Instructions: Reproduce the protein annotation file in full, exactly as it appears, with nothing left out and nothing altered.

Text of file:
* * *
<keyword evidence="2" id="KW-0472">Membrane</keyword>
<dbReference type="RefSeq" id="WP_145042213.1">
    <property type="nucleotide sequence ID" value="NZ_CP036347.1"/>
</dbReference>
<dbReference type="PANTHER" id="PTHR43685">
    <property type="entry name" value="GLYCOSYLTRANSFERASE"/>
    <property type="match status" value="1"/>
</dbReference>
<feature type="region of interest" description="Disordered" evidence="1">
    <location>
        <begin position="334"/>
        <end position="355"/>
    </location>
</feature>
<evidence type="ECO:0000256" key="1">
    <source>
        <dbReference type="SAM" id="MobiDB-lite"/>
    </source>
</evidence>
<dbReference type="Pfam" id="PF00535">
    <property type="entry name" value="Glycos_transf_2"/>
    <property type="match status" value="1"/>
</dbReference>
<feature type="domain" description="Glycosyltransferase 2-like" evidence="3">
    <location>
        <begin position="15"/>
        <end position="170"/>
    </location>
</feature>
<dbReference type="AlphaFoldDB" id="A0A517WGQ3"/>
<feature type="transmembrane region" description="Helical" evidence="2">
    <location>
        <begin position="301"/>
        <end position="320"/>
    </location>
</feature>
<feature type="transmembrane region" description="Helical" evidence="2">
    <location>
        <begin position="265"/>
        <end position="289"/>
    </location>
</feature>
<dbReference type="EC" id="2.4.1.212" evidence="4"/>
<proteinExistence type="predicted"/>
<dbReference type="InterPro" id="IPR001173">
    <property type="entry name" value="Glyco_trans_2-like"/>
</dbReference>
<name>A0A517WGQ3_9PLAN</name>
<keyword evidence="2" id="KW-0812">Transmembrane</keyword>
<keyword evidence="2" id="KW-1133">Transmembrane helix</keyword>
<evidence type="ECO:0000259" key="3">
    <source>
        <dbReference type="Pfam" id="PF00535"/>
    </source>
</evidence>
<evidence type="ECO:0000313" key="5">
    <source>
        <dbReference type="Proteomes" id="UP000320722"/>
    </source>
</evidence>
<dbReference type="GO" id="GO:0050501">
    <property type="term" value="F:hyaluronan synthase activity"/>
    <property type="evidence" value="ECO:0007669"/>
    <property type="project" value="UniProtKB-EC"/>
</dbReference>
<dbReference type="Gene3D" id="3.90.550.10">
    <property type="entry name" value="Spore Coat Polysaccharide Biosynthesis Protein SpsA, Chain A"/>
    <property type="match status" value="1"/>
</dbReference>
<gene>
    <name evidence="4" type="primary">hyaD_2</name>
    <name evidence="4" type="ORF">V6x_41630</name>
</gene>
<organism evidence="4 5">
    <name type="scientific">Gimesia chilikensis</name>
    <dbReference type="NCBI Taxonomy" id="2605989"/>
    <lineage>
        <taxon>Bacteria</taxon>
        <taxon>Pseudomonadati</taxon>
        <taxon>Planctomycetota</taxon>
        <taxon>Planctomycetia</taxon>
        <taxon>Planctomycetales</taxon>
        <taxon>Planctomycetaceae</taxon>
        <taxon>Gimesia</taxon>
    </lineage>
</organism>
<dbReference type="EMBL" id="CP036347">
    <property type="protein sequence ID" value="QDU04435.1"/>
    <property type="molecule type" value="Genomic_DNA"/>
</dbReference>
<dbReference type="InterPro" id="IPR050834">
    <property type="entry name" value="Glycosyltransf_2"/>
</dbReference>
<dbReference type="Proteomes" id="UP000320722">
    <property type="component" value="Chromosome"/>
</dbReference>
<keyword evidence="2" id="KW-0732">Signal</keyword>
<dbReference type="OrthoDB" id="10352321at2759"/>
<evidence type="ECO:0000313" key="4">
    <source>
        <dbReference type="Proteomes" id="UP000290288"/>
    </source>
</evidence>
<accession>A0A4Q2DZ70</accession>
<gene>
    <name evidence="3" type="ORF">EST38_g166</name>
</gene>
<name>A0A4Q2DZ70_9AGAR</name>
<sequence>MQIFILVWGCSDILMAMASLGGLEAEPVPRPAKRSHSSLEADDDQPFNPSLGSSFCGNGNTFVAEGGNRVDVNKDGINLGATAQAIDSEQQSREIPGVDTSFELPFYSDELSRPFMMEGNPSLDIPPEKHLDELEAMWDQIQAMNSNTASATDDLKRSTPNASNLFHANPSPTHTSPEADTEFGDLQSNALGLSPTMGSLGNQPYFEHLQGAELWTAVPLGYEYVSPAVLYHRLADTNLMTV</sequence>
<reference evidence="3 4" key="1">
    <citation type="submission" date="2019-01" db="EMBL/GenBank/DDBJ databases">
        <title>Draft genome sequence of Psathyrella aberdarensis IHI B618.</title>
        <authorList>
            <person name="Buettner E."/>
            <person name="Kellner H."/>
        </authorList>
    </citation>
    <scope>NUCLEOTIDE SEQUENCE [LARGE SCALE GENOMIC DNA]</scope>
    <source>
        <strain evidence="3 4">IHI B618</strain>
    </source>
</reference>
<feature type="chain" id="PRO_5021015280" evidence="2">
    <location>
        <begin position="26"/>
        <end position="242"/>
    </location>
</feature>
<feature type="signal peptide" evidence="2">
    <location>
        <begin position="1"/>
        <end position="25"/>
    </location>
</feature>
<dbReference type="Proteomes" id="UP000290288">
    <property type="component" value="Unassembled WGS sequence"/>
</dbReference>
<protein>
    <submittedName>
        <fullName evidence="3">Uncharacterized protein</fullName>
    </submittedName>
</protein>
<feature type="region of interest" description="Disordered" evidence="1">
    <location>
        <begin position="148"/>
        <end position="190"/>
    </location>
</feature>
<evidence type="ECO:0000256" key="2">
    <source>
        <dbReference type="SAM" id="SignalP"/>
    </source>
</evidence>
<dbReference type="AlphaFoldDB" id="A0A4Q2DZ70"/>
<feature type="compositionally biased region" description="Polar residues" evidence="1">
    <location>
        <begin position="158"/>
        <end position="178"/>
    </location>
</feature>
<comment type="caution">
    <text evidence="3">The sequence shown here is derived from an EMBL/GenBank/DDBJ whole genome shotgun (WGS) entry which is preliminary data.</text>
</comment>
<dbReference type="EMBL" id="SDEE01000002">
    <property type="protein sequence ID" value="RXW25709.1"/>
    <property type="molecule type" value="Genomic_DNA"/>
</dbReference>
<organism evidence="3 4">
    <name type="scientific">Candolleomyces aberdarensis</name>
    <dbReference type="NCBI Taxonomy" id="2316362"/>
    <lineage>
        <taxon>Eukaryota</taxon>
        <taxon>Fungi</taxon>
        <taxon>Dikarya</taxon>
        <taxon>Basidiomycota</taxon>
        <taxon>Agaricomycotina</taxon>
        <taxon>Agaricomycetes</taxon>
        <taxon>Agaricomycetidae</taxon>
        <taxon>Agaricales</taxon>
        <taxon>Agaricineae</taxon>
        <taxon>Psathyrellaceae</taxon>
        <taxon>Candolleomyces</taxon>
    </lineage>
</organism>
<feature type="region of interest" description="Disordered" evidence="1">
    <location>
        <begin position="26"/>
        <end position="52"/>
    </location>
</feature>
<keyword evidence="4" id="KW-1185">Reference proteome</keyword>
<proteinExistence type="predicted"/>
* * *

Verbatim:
<keyword evidence="2" id="KW-0472">Membrane</keyword>
<dbReference type="RefSeq" id="WP_145042213.1">
    <property type="nucleotide sequence ID" value="NZ_CP036347.1"/>
</dbReference>
<dbReference type="PANTHER" id="PTHR43685">
    <property type="entry name" value="GLYCOSYLTRANSFERASE"/>
    <property type="match status" value="1"/>
</dbReference>
<feature type="region of interest" description="Disordered" evidence="1">
    <location>
        <begin position="334"/>
        <end position="355"/>
    </location>
</feature>
<evidence type="ECO:0000256" key="1">
    <source>
        <dbReference type="SAM" id="MobiDB-lite"/>
    </source>
</evidence>
<dbReference type="Pfam" id="PF00535">
    <property type="entry name" value="Glycos_transf_2"/>
    <property type="match status" value="1"/>
</dbReference>
<feature type="domain" description="Glycosyltransferase 2-like" evidence="3">
    <location>
        <begin position="15"/>
        <end position="170"/>
    </location>
</feature>
<dbReference type="AlphaFoldDB" id="A0A517WGQ3"/>
<feature type="transmembrane region" description="Helical" evidence="2">
    <location>
        <begin position="301"/>
        <end position="320"/>
    </location>
</feature>
<feature type="transmembrane region" description="Helical" evidence="2">
    <location>
        <begin position="265"/>
        <end position="289"/>
    </location>
</feature>
<dbReference type="EC" id="2.4.1.212" evidence="4"/>
<proteinExistence type="predicted"/>
<dbReference type="InterPro" id="IPR001173">
    <property type="entry name" value="Glyco_trans_2-like"/>
</dbReference>
<name>A0A517WGQ3_9PLAN</name>
<keyword evidence="2" id="KW-0812">Transmembrane</keyword>
<keyword evidence="2" id="KW-1133">Transmembrane helix</keyword>
<evidence type="ECO:0000259" key="3">
    <source>
        <dbReference type="Pfam" id="PF00535"/>
    </source>
</evidence>
<evidence type="ECO:0000313" key="5">
    <source>
        <dbReference type="Proteomes" id="UP000320722"/>
    </source>
</evidence>
<dbReference type="GO" id="GO:0050501">
    <property type="term" value="F:hyaluronan synthase activity"/>
    <property type="evidence" value="ECO:0007669"/>
    <property type="project" value="UniProtKB-EC"/>
</dbReference>
<dbReference type="Gene3D" id="3.90.550.10">
    <property type="entry name" value="Spore Coat Polysaccharide Biosynthesis Protein SpsA, Chain A"/>
    <property type="match status" value="1"/>
</dbReference>
<gene>
    <name evidence="4" type="primary">hyaD_2</name>
    <name evidence="4" type="ORF">V6x_41630</name>
</gene>
<organism evidence="4 5">
    <name type="scientific">Gimesia chilikensis</name>
    <dbReference type="NCBI Taxonomy" id="2605989"/>
    <lineage>
        <taxon>Bacteria</taxon>
        <taxon>Pseudomonadati</taxon>
        <taxon>Planctomycetota</taxon>
        <taxon>Planctomycetia</taxon>
        <taxon>Planctomycetales</taxon>
        <taxon>Planctomycetaceae</taxon>
        <taxon>Gimesia</taxon>
    </lineage>
</organism>
<dbReference type="EMBL" id="CP036347">
    <property type="protein sequence ID" value="QDU04435.1"/>
    <property type="molecule type" value="Genomic_DNA"/>
</dbReference>
<dbReference type="InterPro" id="IPR050834">
    <property type="entry name" value="Glycosyltransf_2"/>
</dbReference>
<dbReference type="Proteomes" id="UP000320722">
    <property type="component" value="Chromosome"/>
</dbReference>
<keyword evidence="2" id="KW-0732">Signal</keyword>
<dbReference type="OrthoDB" id="10352321at2759"/>
<evidence type="ECO:0000313" key="4">
    <source>
        <dbReference type="Proteomes" id="UP000290288"/>
    </source>
</evidence>
<accession>A0A4Q2DZ70</accession>
<gene>
    <name evidence="3" type="ORF">EST38_g166</name>
</gene>
<name>A0A4Q2DZ70_9AGAR</name>
<sequence>MQIFILVWGCSDILMAMASLGGLEAEPVPRPAKRSHSSLEADDDQPFNPSLGSSFCGNGNTFVAEGGNRVDVNKDGINLGATAQAIDSEQQSREIPGVDTSFELPFYSDELSRPFMMEGNPSLDIPPEKHLDELEAMWDQIQAMNSNTASATDDLKRSTPNASNLFHANPSPTHTSPEADTEFGDLQSNALGLSPTMGSLGNQPYFEHLQGAELWTAVPLGYEYVSPAVLYHRLADTNLMTV</sequence>
<reference evidence="3 4" key="1">
    <citation type="submission" date="2019-01" db="EMBL/GenBank/DDBJ databases">
        <title>Draft genome sequence of Psathyrella aberdarensis IHI B618.</title>
        <authorList>
            <person name="Buettner E."/>
            <person name="Kellner H."/>
        </authorList>
    </citation>
    <scope>NUCLEOTIDE SEQUENCE [LARGE SCALE GENOMIC DNA]</scope>
    <source>
        <strain evidence="3 4">IHI B618</strain>
    </source>
</reference>
<feature type="chain" id="PRO_5021015280" evidence="2">
    <location>
        <begin position="26"/>
        <end position="242"/>
    </location>
</feature>
<feature type="signal peptide" evidence="2">
    <location>
        <begin position="1"/>
        <end position="25"/>
    </location>
</feature>
<dbReference type="Proteomes" id="UP000290288">
    <property type="component" value="Unassembled WGS sequence"/>
</dbReference>
<protein>
    <submittedName>
        <fullName evidence="3">Uncharacterized protein</fullName>
    </submittedName>
</protein>
<feature type="region of interest" description="Disordered" evidence="1">
    <location>
        <begin position="148"/>
        <end position="190"/>
    </location>
</feature>
<evidence type="ECO:0000256" key="2">
    <source>
        <dbReference type="SAM" id="SignalP"/>
    </source>
</evidence>
<dbReference type="AlphaFoldDB" id="A0A4Q2DZ70"/>
<feature type="compositionally biased region" description="Polar residues" evidence="1">
    <location>
        <begin position="158"/>
        <end position="178"/>
    </location>
</feature>
<comment type="caution">
    <text evidence="3">The sequence shown here is derived from an EMBL/GenBank/DDBJ whole genome shotgun (WGS) entry which is preliminary data.</text>
</comment>
<dbReference type="EMBL" id="SDEE01000002">
    <property type="protein sequence ID" value="RXW25709.1"/>
    <property type="molecule type" value="Genomic_DNA"/>
</dbReference>
<organism evidence="3 4">
    <name type="scientific">Candolleomyces aberdarensis</name>
    <dbReference type="NCBI Taxonomy" id="2316362"/>
    <lineage>
        <taxon>Eukaryota</taxon>
        <taxon>Fungi</taxon>
        <taxon>Dikarya</taxon>
        <taxon>Basidiomycota</taxon>
        <taxon>Agaricomycotina</taxon>
        <taxon>Agaricomycetes</taxon>
        <taxon>Agaricomycetidae</taxon>
        <taxon>Agaricales</taxon>
        <taxon>Agaricineae</taxon>
        <taxon>Psathyrellaceae</taxon>
        <taxon>Candolleomyces</taxon>
    </lineage>
</organism>
<feature type="region of interest" description="Disordered" evidence="1">
    <location>
        <begin position="26"/>
        <end position="52"/>
    </location>
</feature>
<keyword evidence="4" id="KW-1185">Reference proteome</keyword>
<proteinExistence type="predicted"/>